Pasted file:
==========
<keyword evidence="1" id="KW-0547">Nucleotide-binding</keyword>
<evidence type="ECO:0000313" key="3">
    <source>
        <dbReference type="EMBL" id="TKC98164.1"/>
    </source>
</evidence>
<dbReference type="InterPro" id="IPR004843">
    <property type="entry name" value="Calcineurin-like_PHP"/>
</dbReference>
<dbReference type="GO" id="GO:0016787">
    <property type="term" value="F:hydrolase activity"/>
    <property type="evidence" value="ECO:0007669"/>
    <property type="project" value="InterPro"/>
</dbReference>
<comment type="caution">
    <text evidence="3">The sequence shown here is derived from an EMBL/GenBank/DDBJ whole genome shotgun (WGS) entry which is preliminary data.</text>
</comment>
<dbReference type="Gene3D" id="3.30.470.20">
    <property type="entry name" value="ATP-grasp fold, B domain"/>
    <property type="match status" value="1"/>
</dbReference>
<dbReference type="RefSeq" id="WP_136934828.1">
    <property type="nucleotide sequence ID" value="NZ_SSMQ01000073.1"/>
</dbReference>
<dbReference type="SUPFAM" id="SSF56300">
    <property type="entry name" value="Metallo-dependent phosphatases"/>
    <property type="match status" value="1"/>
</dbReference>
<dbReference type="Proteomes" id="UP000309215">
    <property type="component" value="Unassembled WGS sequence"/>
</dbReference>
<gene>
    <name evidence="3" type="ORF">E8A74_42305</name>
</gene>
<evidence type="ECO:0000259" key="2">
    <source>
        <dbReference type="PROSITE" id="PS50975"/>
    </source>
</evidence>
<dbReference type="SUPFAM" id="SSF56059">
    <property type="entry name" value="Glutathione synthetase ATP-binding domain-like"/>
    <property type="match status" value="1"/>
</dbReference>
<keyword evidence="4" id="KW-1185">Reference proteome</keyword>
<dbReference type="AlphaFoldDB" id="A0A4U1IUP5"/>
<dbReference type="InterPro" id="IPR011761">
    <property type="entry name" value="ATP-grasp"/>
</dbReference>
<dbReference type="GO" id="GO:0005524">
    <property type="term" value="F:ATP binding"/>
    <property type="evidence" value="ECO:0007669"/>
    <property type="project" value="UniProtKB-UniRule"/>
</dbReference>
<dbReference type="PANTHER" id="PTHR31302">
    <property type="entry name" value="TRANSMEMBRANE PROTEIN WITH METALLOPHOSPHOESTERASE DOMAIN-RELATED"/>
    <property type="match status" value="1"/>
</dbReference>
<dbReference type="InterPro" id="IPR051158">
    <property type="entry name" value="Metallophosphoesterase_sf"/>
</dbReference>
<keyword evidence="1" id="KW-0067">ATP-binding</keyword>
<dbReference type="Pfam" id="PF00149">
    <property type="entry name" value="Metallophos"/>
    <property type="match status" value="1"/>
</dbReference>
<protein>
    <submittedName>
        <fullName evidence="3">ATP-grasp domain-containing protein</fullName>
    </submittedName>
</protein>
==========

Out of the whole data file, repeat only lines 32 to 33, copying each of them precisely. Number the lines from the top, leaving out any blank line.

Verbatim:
<gene>
    <name evidence="3" type="ORF">E8A74_42305</name>